The sunscreen formulation is substantially free of (emulsifying) surfactants. The composition preferably contains less than about 3% by weight and more preferably less than about 1% by weight of surfactants, based upon 100% weight of total composition. Generally, hydrophobic ingredients which are not in the form of dispersions are not included in the sunscreen formulation, or at least not in any substantial amounts.

The composition of the present invention may also include active agents and adjuvants, including those described in Remington's Pharmaceutical Sciences, 19th Edition, A. R. Gennaro (1995). Hydrophobic active agents and hydrophobic adjuvants are preferably incorporated into the formulation as dispersions.

The sunscreen formulation may be a cream, gel, lotion, serum or spray.

The sunscreen formulation of the present invention may be topically applied to the skin or hair of an animal, such as a human, to protect skin or hair from ultraviolet radiation and reduce water penetration in the skin and hair.

Active Agents

The sunscreen dispersions of the current invention can be added alone to the compatible base compositions or combined with other physiologically active materials or aesthetic modifying agents.

Suitable active agents include, but are not limited to, anti-acne agents, antimicrobial agents, antiinflammatory agents, analgesics, antierythemal agents, antipruritic agents, antiedemal agents, antipsoriatic agents, antifungal agents, skin protectants, vitamins, antioxidants, scavengers, antiirritants, antibacterial agents, antiviral agents, antiaging agents, protoprotection agents, hair growth enhancers, hair growth inhibitors, hair removal agents, antidandruff agents, anti-seborrheic agents, exfoliating agents, wound healing agents, anti-ectoparacitic agents, sebum modulators, immunomodulators, hormones, botanicals, moisturizers, astringents, cleansers, sensates, antibiotics, anesthetics, steroids, tissue healing substances, tissue regenerating substances, amino acids, peptides, minerals, ceramides, biohyaluronic acids, and any combination of any of the foregoing.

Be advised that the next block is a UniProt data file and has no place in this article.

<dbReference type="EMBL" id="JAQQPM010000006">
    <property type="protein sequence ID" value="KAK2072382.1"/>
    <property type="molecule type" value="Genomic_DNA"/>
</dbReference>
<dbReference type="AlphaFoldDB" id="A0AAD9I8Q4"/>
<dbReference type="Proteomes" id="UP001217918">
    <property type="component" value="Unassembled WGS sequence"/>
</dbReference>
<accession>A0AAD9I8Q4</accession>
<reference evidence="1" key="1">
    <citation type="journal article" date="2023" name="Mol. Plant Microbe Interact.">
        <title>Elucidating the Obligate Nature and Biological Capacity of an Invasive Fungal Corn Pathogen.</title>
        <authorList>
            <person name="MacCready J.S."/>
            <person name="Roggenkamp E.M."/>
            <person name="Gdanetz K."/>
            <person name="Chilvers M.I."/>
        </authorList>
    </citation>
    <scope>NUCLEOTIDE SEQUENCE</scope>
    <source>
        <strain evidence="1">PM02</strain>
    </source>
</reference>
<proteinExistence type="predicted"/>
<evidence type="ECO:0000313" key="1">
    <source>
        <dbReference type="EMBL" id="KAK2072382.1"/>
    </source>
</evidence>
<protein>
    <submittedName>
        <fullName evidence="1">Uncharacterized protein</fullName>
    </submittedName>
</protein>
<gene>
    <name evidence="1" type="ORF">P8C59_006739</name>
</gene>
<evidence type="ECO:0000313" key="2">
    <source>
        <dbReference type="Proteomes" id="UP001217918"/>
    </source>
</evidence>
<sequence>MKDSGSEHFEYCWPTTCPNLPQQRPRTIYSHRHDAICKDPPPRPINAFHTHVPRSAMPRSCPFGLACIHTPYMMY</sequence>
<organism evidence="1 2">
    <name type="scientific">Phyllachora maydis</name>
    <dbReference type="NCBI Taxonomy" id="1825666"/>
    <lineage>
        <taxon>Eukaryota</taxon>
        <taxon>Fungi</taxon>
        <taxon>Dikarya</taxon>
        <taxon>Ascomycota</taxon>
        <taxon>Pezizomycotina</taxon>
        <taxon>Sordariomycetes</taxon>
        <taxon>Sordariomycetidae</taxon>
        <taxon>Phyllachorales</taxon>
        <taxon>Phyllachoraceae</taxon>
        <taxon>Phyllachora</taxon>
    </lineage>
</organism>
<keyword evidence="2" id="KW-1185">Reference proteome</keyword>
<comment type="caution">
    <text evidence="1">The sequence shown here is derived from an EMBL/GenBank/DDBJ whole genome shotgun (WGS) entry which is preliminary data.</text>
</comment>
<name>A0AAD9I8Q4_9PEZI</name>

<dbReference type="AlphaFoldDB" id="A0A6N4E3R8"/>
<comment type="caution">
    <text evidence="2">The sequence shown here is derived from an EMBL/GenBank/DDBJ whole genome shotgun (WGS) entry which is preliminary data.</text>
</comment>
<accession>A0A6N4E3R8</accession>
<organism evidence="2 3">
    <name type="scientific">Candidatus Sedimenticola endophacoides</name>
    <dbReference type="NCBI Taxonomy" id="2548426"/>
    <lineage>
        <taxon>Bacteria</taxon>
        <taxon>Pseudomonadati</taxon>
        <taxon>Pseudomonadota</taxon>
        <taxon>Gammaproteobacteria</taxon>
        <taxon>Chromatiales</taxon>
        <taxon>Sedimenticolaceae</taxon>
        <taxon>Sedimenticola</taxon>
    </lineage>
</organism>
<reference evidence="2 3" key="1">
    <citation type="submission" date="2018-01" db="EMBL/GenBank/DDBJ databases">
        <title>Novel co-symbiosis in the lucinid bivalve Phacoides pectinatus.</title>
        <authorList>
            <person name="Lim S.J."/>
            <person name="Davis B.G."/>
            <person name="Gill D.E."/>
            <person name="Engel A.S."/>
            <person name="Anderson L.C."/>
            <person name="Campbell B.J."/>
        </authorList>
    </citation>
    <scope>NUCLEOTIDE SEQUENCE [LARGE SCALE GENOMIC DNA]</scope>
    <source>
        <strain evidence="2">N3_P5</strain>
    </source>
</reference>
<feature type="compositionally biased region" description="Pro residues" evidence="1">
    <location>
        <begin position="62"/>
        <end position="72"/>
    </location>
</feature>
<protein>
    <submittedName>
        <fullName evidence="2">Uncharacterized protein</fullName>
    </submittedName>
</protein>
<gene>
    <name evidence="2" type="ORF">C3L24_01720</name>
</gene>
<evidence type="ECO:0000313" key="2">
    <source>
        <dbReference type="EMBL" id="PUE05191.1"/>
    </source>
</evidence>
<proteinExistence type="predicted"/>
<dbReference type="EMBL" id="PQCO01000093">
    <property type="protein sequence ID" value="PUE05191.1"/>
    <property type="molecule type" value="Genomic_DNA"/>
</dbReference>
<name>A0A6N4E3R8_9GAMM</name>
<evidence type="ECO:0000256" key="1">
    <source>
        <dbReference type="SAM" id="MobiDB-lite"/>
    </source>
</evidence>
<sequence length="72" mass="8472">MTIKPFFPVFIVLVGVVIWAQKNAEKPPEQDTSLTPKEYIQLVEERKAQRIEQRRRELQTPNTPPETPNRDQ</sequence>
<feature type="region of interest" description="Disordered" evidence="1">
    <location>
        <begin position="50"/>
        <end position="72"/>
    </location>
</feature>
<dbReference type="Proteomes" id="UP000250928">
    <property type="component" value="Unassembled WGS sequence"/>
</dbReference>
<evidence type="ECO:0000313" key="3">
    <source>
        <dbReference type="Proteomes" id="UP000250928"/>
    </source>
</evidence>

Aesthetic Modifying Agents

The composition preferably includes at least one aesthetic modifying agent. An aesthetic modifying agent is a material that imparts desirable tactile, olfactory, taste or visual properties to the surface to which the composition is applied. The aesthetic modifying agent may be hydrophobic or hydrophilic. The aesthetic modifying agent is preferably hydrophobic and is more preferably an oil, wax, solid or paste.

A dispersion of one or more hydrophobic aesthetic modifying agents is preferably prepared before the hydrophobic aesthetic modifying agents are incorporated into the composition. The hydrophobic aesthetic modifying agents may be dispersed into an aqueous phase by methods known in the art, such as by ultra high shear mixing and microfluidization.